National identity, however, is also something that tells artists or regions apart.

If you now speak to a lot of the leading contemporary artists in India, they don’t like to be categorized. They just want to be seen as contemporary artists. The way the market has evolved, because it has obviously developed over quite a short period of time, it’s had to be categorised initially, and that is why we have had designated Indian art sales. We had to do that because that is how these markets develop. But what we have seen is that some of the artists, already designated to Indian art sales, have now moved into the international contemporary sales. I think that this will probably happen more and more.

Artists are now exhibiting all over the world. I don’t think that they necessarily want to be labelled as “Indian art”. It is interesting that lately, in the West, a number of exhibitions have been organised where the big names of Indian contemporary art are put together. A lot of these artists would like to be presented on their own, or maybe with some Western artists, and actually just be there for their art, rather than the fact that they are Indian.

But auction houses do put these labels on.

They do because that is just the way the market is. The international Indian art market really only started in 2005. We had our first sale of modern Indian art in 2000 and there were private collection sales at the Herwitz Collection just before that. It’s a very new market and you can’t have these artists just placed in the international scene. It has to develop through these categories.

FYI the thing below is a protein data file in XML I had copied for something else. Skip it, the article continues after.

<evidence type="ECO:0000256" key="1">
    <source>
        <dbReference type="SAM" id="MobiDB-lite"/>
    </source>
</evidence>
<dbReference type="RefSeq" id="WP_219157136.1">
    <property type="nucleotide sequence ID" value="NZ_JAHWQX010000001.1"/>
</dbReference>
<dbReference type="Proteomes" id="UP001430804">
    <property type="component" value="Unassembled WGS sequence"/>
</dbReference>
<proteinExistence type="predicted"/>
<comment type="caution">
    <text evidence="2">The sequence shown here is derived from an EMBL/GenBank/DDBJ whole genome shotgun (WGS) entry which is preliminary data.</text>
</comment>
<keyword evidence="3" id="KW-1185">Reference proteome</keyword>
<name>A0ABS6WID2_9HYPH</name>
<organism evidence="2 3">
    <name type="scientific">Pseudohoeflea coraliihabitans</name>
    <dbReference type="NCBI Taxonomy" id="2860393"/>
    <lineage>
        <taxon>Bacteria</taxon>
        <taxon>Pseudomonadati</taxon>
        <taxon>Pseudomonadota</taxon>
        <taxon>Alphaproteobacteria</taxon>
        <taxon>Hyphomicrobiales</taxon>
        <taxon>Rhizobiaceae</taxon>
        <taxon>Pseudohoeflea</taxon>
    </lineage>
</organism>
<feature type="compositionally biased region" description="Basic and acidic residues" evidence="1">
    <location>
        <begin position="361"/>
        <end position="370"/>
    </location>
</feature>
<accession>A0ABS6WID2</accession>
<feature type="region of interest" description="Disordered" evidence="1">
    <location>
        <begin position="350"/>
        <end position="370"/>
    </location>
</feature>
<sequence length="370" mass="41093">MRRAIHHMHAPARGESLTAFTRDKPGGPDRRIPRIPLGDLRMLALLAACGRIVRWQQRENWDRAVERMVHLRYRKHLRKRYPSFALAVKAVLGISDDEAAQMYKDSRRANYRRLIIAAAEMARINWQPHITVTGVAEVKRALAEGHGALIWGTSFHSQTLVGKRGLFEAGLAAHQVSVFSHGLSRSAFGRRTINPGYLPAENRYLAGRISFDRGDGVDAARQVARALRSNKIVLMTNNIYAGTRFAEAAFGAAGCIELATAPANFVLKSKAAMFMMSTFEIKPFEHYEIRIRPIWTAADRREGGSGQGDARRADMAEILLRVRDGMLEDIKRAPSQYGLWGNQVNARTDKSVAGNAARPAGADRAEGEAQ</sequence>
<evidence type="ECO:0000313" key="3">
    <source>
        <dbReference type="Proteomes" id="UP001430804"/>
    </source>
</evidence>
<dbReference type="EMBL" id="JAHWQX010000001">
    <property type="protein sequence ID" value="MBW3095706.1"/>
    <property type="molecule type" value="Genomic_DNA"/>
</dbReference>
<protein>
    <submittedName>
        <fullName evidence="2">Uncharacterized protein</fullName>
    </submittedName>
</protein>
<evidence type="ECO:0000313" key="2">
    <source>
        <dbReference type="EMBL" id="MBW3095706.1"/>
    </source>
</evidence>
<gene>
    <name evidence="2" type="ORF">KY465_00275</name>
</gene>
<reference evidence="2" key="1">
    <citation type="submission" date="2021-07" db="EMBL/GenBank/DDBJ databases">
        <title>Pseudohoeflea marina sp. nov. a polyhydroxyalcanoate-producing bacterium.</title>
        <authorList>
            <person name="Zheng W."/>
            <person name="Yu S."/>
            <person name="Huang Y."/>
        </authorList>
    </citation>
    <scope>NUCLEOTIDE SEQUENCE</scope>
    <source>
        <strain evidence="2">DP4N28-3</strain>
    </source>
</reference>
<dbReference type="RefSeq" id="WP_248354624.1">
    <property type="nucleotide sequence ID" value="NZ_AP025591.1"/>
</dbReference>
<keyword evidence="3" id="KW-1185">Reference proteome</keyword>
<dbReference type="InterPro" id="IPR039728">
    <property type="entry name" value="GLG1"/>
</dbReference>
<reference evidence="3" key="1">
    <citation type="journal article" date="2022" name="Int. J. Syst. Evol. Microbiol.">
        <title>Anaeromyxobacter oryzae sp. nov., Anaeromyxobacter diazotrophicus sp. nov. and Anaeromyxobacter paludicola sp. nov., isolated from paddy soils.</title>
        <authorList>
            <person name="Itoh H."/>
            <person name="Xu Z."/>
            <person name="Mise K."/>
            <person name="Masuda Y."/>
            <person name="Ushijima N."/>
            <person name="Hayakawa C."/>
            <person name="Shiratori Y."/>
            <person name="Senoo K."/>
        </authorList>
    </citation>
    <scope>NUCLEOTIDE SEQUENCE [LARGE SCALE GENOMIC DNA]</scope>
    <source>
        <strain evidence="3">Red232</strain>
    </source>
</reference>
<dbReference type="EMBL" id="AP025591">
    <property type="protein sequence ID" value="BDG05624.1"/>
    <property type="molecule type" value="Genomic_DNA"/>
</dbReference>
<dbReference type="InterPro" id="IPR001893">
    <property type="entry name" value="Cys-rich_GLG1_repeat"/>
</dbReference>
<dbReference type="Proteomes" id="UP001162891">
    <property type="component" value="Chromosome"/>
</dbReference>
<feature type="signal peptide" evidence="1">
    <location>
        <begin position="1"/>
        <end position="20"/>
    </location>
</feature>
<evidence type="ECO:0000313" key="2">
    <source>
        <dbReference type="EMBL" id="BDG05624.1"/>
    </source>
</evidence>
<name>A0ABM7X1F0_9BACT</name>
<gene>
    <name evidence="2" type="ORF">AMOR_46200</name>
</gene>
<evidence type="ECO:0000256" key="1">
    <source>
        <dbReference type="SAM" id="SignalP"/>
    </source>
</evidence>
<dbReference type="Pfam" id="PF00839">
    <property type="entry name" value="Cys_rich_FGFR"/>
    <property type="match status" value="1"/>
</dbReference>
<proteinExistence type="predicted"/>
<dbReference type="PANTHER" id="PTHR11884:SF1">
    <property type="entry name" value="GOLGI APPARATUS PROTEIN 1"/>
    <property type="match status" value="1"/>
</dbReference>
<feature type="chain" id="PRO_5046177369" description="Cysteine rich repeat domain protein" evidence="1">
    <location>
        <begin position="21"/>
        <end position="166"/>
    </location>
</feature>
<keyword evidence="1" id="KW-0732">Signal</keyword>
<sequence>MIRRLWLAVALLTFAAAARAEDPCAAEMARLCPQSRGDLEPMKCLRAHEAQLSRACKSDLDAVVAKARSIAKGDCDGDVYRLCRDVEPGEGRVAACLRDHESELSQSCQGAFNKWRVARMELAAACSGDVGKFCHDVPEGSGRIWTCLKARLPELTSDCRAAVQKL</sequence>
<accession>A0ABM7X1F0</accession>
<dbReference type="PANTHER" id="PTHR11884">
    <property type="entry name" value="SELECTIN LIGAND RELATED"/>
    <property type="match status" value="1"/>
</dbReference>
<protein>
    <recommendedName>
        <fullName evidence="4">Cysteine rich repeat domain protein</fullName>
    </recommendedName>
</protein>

How has the Indian contemporary art market transformed since 2005, when Sotheby’s held the first Indian modern and contemporary art sale?

From 2005 through to the end of 2007, we saw a lot of growth over a very short period. Obviously, with that amount of growth, there has to be a period of adjustment. Things have to level out. Today the collectors have become more selective about what they are buying. They are interested in creating balanced collections. They are no longer just looking at Indian art, but other sale categories as well.

Not only has the behaviour of the collector changed but also the location. When we first started out, a lot of our buyers were non-resident Indians and they were based all over the world. In the last couple of years, the buyers are primarily from India. In terms of the top tier works that we sell, they are now sold to clients in India. This has to do with a number of factors.